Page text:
Nephropathy risk lowered by glucose, BP control in Type 1 diabetes

Individuals with Type 1 diabetes should keep good control of their blood sugar levels and blood pressure (BP) to reduce their risk for developing nephropathy, say researchers.

Control of these factors becomes increasingly relevant as individuals age, say the researchers, who found that age and diabetes duration were significantly associated with microalbuminuria (MA) risk in a large analysis of data obtained from the T1D Exchange Clinic Network.

"Since age and diabetes duration are important nonmodifiable factors associated with MA, the importance of routine screening is underscored to ensure early diagnosis and timely treatment of MA," say Stephanie DuBose (Jaeb Center for Health Research, Tampa, Florida, USA) and colleagues.

The researchers analyzed data available for 7549 participants, aged 20 years or younger, with a diabetes duration of at least 1 year and urinary albumin-to-creatinine ratio (ACR) measured within 2 years prior.

As reported in Diabetes Care, 329 (4.4%) participants had MA, as defined by an ACR of 30mg/g or less and no known cause for nephropathy other than diabetes.

The frequency of MA was significantly associated with increasing diabetes duration and higher glycated hemoglobin (HbA1c) levels, with the highest occurrence of MA observed among those with both a longer duration and higher HbA1c levels.

Multivariate analysis showed that age, diabetes duration, female gender, elevated diastolic BP, and lower body mass index were significant risk factors for MA. The frequency of MA was highest, exceeding 15%, among individuals with a diabetes duration of at least 10 years and an HbA1c level of 9.5% or more.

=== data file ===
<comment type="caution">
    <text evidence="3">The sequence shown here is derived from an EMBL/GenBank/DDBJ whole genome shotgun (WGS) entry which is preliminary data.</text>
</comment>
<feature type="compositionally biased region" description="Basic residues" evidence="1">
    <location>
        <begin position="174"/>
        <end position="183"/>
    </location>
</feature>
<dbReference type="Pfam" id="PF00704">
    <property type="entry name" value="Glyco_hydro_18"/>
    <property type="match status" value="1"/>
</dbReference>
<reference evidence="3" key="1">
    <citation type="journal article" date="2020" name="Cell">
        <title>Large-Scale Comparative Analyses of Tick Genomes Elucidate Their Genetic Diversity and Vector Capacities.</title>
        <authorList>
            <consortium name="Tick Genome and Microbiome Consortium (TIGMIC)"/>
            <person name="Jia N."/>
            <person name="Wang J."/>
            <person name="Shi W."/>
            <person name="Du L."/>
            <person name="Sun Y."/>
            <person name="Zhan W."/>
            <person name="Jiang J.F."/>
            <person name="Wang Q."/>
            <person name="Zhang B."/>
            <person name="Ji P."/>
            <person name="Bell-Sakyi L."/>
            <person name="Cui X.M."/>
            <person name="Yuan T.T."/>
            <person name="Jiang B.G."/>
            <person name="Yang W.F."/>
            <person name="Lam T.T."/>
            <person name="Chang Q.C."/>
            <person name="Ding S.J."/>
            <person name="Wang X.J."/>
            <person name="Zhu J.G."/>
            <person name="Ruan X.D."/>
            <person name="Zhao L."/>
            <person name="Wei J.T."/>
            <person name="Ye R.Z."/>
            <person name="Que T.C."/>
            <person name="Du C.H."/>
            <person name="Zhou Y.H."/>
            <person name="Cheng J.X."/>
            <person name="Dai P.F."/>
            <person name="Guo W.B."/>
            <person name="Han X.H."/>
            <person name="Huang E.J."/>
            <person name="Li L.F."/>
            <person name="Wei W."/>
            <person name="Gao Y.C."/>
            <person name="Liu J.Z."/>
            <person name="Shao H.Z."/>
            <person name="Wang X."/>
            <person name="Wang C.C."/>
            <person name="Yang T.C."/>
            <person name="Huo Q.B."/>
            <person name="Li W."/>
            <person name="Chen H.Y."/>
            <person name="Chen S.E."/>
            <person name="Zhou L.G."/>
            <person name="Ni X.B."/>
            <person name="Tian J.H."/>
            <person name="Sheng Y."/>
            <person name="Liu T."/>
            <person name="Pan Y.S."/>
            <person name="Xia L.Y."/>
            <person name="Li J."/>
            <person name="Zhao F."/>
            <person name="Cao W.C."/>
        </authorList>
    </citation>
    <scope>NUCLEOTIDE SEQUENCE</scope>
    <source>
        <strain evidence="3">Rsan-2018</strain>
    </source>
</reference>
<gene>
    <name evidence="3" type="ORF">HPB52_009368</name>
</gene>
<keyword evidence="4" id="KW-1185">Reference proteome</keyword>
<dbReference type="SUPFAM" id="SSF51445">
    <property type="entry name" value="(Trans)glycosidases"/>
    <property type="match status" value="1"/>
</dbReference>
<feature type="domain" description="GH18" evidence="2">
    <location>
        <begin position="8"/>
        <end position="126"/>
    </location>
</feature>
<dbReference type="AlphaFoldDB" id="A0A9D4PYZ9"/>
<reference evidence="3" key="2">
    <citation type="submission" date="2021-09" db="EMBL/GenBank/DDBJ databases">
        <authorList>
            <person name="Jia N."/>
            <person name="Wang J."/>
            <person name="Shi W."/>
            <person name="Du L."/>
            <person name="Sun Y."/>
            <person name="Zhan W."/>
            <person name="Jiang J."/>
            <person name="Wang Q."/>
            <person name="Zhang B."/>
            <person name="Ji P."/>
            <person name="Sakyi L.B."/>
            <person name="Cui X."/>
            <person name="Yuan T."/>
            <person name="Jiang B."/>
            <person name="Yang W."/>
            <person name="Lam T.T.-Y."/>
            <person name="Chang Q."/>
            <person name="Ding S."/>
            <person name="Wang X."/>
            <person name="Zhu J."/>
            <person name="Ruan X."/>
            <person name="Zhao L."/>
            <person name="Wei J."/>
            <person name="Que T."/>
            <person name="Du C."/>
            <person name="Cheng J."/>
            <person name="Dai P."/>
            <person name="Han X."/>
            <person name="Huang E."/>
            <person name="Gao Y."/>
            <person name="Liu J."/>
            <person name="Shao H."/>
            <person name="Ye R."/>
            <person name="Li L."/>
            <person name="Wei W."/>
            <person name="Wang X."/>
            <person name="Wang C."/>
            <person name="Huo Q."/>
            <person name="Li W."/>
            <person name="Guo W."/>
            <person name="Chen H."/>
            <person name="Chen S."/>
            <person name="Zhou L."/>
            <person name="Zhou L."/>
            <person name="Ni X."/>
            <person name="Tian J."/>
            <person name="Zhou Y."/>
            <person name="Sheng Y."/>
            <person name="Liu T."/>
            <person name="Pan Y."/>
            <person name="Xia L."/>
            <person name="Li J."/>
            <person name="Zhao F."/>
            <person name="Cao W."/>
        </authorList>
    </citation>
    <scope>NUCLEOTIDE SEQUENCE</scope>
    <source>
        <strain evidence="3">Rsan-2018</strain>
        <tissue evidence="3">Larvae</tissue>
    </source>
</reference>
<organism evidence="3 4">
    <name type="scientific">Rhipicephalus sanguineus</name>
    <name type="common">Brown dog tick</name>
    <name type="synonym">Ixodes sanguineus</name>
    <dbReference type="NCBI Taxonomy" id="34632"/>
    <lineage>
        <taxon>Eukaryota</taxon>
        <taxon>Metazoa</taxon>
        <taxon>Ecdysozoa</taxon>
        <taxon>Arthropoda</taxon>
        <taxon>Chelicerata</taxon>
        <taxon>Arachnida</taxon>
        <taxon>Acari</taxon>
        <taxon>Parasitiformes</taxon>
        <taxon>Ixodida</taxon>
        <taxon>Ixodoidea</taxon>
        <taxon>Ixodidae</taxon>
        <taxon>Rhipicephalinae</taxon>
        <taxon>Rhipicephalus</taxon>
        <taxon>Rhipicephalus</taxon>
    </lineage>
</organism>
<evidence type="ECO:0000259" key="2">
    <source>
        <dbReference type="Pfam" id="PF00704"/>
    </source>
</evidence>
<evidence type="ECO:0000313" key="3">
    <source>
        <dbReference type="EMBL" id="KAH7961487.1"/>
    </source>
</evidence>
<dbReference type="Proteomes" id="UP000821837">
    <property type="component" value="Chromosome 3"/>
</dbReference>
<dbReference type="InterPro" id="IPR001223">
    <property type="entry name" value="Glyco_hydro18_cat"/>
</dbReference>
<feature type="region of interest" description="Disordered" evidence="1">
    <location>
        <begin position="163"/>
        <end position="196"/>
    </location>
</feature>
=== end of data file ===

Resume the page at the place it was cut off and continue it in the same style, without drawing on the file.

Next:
By contrast, MA occurrence was infrequent among individuals with a mean HbA1c of less than 7.5%, regardless of their age or how long they had diabetes.

High blood glucose levels and increased BP are modifiable risk factors and already form the basis for the prevention of diabetic kidney disease (DKD), say et DuBose et al. "Our results provide strong support for prior literature in emphasizing the importance of good glycemic and BP control, particularly as diabetes duration increases, in order to reduce the risk of DKD."

On the other hand, age and diabetes duration are nonmodifiable risk factors and individuals should be routinely screened to ensure MA is identified and treated early on, says the team.

"Longitudinal follow-up of this cohort will provide important information with respect to the predictive value of MA for the subsequent development of impaired renal function," the researchers add.

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Sally Robertson

Written by

Sally Robertson

Sally first developed an interest in medical communications when she took on the role of Journal Development Editor for BioMed Central (BMC), after having graduated with a degree in biomedical science from Greenwich University.


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